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Russia wants to register every person diagnosed with HIV

Critics argue this could lead to serious discrimination.


Mehak Anwar


Russia announced the launch of its new federal registry of people with HIV on Jan. 1. While, for now, the registry is optional for patients, many are concerned that the registry will be used to discriminate against people who are HIV-positive.

A Health Ministry spokesperson told the Russian News Agency TASS that the function of the registry is to help streamline HIV resources and provide patients with medicine, as well as standardize statistics to assist in tackling the HIV/AIDS epidemic. The ministry says around 824,000 out of an estimated 850,000 patients have already been added to the registry. However, AIDS activists claim there are probably another 500,000 who are undiagnosed.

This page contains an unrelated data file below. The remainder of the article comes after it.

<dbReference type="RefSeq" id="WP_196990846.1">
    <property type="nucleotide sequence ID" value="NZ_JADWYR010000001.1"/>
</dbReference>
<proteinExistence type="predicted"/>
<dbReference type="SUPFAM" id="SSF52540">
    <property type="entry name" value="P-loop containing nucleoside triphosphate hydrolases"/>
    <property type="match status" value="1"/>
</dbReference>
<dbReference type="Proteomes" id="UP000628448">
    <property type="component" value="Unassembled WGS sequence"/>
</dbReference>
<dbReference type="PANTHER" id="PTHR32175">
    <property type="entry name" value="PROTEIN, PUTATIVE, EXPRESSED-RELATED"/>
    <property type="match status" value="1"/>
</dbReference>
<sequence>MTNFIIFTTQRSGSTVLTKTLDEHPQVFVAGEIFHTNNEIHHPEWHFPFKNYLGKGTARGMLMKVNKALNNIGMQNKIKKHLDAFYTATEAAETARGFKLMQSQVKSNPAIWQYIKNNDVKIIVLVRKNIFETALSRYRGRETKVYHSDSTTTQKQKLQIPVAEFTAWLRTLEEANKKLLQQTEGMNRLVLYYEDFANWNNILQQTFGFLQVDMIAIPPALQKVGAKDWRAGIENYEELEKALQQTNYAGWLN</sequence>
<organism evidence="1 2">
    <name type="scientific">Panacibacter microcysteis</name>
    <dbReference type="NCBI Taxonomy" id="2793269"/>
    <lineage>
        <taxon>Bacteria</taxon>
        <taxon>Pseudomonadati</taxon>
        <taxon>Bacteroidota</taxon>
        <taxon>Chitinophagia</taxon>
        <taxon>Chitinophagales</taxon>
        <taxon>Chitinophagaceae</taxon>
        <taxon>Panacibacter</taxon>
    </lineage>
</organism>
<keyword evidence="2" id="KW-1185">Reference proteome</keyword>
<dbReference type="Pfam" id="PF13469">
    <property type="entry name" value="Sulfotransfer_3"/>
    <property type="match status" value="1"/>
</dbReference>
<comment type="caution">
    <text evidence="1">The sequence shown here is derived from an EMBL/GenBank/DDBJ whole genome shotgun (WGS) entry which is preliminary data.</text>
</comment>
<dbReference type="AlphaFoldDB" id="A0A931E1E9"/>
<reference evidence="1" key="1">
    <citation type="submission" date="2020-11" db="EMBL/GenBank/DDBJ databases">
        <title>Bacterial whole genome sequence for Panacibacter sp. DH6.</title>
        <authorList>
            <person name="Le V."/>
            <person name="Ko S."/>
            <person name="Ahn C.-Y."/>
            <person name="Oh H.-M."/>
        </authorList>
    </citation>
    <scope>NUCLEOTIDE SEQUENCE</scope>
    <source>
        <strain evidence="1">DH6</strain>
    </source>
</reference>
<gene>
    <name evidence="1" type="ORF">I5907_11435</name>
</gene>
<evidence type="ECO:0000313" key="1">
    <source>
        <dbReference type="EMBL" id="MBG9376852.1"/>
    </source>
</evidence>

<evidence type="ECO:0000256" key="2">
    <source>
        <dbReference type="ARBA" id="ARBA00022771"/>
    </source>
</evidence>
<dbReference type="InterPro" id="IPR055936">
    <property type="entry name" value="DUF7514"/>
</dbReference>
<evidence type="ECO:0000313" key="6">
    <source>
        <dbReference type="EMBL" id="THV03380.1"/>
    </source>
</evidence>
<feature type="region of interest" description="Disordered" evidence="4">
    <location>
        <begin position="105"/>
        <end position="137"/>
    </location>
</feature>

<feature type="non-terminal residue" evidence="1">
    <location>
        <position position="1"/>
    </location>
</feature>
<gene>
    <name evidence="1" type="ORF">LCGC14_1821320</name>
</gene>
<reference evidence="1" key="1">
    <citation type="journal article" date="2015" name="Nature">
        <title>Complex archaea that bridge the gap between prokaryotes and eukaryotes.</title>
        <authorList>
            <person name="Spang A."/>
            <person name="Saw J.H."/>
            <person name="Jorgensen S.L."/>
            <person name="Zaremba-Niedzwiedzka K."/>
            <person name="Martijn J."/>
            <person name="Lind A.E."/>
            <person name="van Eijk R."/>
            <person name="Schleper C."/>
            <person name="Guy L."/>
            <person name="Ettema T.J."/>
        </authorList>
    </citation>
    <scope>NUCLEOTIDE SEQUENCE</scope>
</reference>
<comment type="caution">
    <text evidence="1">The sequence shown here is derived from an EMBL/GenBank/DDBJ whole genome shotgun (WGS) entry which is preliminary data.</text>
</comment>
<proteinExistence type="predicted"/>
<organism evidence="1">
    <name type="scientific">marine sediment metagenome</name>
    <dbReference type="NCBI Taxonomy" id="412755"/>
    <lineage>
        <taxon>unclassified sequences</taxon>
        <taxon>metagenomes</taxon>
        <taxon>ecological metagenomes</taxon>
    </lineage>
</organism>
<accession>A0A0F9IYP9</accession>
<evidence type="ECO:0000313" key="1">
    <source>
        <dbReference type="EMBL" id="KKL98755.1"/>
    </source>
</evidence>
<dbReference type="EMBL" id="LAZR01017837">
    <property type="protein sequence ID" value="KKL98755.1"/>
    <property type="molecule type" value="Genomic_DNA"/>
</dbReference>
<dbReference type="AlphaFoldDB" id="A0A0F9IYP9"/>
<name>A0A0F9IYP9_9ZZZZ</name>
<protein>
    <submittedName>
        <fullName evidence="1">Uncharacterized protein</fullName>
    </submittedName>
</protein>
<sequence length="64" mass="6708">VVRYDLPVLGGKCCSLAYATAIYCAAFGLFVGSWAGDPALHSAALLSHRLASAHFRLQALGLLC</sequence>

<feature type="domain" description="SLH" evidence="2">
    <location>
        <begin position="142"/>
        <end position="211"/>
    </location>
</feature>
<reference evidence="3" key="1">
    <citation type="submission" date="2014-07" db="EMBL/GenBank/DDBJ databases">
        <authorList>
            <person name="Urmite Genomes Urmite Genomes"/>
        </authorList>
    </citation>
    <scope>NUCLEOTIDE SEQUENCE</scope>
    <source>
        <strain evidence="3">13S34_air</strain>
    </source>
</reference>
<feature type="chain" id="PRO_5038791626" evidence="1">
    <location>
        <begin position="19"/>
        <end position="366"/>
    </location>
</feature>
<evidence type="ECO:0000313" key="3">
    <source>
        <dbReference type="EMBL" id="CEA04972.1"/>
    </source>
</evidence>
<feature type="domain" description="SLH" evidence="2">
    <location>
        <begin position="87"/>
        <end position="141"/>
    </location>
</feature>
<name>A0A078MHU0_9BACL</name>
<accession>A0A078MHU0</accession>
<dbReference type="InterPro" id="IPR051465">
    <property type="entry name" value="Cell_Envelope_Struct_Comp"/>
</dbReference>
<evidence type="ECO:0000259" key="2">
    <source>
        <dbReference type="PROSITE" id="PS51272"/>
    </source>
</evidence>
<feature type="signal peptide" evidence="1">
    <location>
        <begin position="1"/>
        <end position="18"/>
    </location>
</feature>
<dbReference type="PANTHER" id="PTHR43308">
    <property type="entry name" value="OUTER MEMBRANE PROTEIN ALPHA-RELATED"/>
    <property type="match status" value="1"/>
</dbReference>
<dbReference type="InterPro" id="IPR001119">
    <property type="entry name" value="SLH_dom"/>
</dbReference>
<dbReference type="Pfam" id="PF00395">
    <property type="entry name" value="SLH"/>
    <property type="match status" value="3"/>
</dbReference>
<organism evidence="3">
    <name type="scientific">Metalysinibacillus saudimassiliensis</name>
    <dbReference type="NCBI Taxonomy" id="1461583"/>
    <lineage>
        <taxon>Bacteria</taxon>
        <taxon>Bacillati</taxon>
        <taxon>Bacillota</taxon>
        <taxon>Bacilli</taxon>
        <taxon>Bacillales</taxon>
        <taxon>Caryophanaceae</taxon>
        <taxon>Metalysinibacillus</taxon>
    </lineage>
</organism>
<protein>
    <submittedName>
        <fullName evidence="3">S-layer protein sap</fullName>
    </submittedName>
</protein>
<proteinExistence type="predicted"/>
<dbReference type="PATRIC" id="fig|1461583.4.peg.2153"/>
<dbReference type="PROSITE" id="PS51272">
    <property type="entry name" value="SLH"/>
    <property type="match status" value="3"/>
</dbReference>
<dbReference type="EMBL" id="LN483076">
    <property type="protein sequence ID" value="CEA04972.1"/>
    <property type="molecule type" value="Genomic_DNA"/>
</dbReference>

Despite Russia’s HIV rate being the highest in Europe and one of the highest in the world, there is a huge stigma related to infection. “I watch people jump back a meter when he says he is living with H.I.V.,” Dr. Tatiana N. Vinogradova told the New York Times

Even though most of the country’s HIV budget goes to medicine, less than half of HIV-positive Russians receive treatment—and almost none of that budget is allocated to preventative education since the Russian Orthodox Church opposes comprehensive sex education and contraception. 

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